The Issachar Fund develops, supports and runs programs that deepen our understanding of the challenges that arise from human interaction with the natural environment; and that explore approaches to these challenges that care for all of creation human and natural as an integrated ecological whole. Toward that end we partner with scholars and organizations that address the full range of critical local, regional, and global questions.
Debra Dean Murphy, West Virginia Wesleyan College
World-Care and Care of the World: Mary Oliver and the Aesthetics of EnvironmentalismIn this forthcoming book, Debra Dean Murphy examines the poetry and essays of Mary Oliver, described by the New York Times as “far and away, this country’s best-selling poet.” Murphy discovers in Oliver’s writings a rich, theologically astute framework for confronting the crises of ecological degradation. Woven into Oliver’s work are reminders of human intimacy with the natural world and echoes of the divine summons to relationship and stewardship found in the opening chapters of Genesis. Murphy’s work received support from the Issachar Fund in 2016 through our Scholar’s Retreat program.
Bethany Land Institute
Seed Funding for the Institute
Bethany Land Institute exists to address three interrelated problems in rural Africa: food insecurity, environment degradation and poverty. Fr. Emmanuel Katongle found that at the basis of these problems lies a theological problem that has to do with failure to see and acknowledge our deep connection with the land and our attempt to escape from our vocation to “till the land and take care of it.” (Gen 2:15). The Bethany Land Institute seeks to recover this mandate by forming and supporting the poor in Africa, especially the youth, in practices of sustainable farming, ecological consciousness, and economic entrepreneurship.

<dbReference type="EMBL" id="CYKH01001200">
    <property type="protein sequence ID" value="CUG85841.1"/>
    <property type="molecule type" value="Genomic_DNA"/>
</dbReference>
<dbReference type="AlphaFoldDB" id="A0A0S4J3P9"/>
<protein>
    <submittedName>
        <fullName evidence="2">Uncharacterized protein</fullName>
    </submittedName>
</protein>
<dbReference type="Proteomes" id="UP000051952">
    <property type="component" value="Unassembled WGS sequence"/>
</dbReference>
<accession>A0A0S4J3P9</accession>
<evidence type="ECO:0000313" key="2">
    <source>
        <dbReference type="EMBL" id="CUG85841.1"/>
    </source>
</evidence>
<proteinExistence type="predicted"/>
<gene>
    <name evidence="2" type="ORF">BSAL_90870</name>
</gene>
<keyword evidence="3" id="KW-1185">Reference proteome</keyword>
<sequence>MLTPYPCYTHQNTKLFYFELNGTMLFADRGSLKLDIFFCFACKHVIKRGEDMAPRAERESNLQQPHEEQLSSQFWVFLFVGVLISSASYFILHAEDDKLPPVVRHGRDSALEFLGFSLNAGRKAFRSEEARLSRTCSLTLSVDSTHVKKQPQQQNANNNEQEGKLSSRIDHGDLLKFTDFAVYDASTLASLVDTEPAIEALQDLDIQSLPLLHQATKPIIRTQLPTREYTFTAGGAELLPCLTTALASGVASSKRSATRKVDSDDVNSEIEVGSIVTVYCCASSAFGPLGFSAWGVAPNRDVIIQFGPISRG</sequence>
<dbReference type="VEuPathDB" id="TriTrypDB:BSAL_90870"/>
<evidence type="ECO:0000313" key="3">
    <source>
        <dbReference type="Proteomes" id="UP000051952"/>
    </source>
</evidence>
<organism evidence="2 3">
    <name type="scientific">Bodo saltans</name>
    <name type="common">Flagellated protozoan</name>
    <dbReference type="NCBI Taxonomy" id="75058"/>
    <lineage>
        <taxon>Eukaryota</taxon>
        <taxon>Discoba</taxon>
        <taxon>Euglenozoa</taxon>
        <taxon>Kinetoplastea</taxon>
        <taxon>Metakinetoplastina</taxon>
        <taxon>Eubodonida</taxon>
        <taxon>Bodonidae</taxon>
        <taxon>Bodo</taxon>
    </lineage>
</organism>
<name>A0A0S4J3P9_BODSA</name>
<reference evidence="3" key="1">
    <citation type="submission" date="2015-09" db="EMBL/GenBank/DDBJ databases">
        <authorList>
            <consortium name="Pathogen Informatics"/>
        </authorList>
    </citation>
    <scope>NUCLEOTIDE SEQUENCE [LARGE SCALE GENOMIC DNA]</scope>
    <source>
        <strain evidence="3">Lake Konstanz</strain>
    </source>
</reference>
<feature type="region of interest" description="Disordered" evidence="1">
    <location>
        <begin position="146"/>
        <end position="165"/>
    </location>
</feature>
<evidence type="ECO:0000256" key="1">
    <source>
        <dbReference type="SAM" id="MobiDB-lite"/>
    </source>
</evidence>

Environmental and Spiritual Regression among the Forest Dwellers
Under the compilation and organization of Bungishabaku Katho, this research addresses two major issues: (1) It seeks to understand why the socioeconomic conditions of Ituri forest dwellers are not improving (compared to the Bantu migrants in the forest), even though they have shifted from subsistence exploitation of forest natural resources to commercial trading. (2) Why are the original forest dwellers returning to traditional beliefs and practices after having been Christian for the past century? This research will (a) establish the responsibility of the local communities and newcomers in mismanaging natural resources; (b) bring the local communities to understand the need of an equal distribution of economic gains among beneficiaries; (c) create awareness of creation care among the Ituri elite; and (d) help the church discover the factors behind shaky foundations and reduced impact of the Gospel on the traditional beliefs of Ituri forest dwellers.